Luke Bird completed his MA Communication & Media Studies at the University of Leeds in 2018, after a number of false starts he began to realise he was making some fundamental mistakes with his approach to jobsearch. Read how his more targeted approach led to him securing a graduate job.
My overriding feelings of being a graduate without employment were frustration and disappointment, but it is worth noting that for many graduates this is par for the course. Some of the reasons for these feelings were out of my control, in that I was eager to secure employment in a field where there just weren’t many jobs in Leeds, but along the way I realised most of the reasons were in my control.
Detail is everything
Firstly, it is important to remember that detail is everything when applying for a graduate job. Most big companies receive hundreds if not thousands of applications every year, and in order to stand out you must pay attention to detail. After three months of taking the scattergun approach to job searching, where I had been sending my CV out left, right and centre through jobsites without much research about the companies I was applying for, I realised the CV I had uploaded to loads of jobsites made no sense. Because I hadn’t converted the document into a PDF, when I uploaded it online every single part of my CV had been jumbled into a nonsensical, seven page document that read more like code than a piece of work I had spent hours on.
Sniper not scattergun
This is hopefully an isolated incident, but it did come with an attached feeling of relief, as the reason I never got a call back about a dog walking job despite having a Masters degree started to make a lot more sense! So, onwards and upwards, check the details. Take a sniper approach over the scattergun. Most recruiters on average disregard a half of applications for a lack of research about the company. If you have a degree, great. If you’ve worked loads of jobs, great. If you were captain of your rugby team, great. But if you haven’t researched the company, there’s a big chance your application will immediately be disregarded. Tailoring your CV, cover letter and general applications to the job role is absolutely essential. If you don’t link your suitability as a candidate to the job, what else might slip you by in the world of work?
Research, research, research
Applying for jobs can take a long time, and therefore spending five days sending a general, un-researched CV and cover letter out to fifty companies is going to be far less effective than spending five days thoroughly researching five companies. Evidencing that you would be a fantastic candidate for those companies only takes a bit of research, and can immediately give you an advantage in a competitive labour market. I made this mistake of assuming that securing employment was about quantity over quality. The simplest way of approaching this situation is through trying to put yourself in the shoes of an employer swamped in applications. What is going to make yours stand out?
Aspirational and realistic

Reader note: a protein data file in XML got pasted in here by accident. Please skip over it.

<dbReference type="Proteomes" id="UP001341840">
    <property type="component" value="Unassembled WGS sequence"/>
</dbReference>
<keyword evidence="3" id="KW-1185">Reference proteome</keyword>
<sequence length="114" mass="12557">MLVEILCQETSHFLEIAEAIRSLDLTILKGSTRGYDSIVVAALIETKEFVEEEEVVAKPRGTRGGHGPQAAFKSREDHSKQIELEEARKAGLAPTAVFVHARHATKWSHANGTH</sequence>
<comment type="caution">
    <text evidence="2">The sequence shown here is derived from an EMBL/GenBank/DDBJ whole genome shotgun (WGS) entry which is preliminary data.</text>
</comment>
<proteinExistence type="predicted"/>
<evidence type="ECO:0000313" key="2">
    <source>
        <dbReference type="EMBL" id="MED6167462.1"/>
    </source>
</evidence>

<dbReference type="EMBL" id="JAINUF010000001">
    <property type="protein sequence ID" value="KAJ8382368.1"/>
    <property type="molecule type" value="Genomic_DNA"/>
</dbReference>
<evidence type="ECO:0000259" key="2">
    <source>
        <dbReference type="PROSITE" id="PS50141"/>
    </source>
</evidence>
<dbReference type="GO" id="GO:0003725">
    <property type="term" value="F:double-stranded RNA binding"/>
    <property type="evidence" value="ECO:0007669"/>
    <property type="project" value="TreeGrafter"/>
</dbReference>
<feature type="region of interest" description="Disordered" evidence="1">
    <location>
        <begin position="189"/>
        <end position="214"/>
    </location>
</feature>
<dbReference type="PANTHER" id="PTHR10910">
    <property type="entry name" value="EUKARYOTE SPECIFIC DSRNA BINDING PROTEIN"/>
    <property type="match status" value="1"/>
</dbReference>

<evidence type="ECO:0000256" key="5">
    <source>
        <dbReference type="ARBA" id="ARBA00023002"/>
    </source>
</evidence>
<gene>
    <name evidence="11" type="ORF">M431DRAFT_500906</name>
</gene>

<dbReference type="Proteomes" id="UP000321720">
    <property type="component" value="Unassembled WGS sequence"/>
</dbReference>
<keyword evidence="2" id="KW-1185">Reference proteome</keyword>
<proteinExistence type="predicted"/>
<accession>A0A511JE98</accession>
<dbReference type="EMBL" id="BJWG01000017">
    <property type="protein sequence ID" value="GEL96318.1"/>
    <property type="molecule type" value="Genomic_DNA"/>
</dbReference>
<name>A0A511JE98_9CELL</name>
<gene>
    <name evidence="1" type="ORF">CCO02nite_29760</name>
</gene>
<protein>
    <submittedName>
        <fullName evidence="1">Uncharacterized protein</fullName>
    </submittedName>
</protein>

Another realisation I made pretty late on in my job search was that I didn’t have to limit myself to jobs within the field I had studied. The reality is, most people don’t walk into their dream job straight out of Uni, and thankfully careers aren’t linear. Just because you start a career in one field doesn’t mean you are stuck with it for life. So the longer my job search went on, the wider the net of jobs I thought I could enjoy became. A massive 87.5% of graduates are more than happy with where their career is going after three years of being a graduate (Gradconsult, 2019). Being aspirational while at the same time being realistic is important. A massive 80% of all grad schemes in the UK are open to all course disciplines (Gradconsult 2019), so if you have spent three years studying a specific course, it doesn’t mean that is you forever. Employers will be more interested in the transferable skills you have picked up, and how you can articulate these alongside the job description. Recognising that your experience spans far wider than the nitty gritty of your academic education is something I wished I had realised earlier on.
Speaking frankly from personal experience, applying for- and subsequently getting knocked back from- jobs can be a thoroughly demoralising process. In scrolling endlessly through job sites online, you are constantly evaluating and re-evaluating yourself against a set of pre-scripted criteria, which is inherently and naturally unusual. After my first unsuccessful interview I was told “the more you do the better you get”, which at the time was no consolation for the feeling of disappointment. The same happened after my second failed interview. After the third I realised my friends had been right, as I felt I had grown and grown through each interview. So where possible I would advise to take on as many interviews as you get offered, as even if you’re not 110% sold on the job, gaining experience in what can be an unnerving setup is vital.
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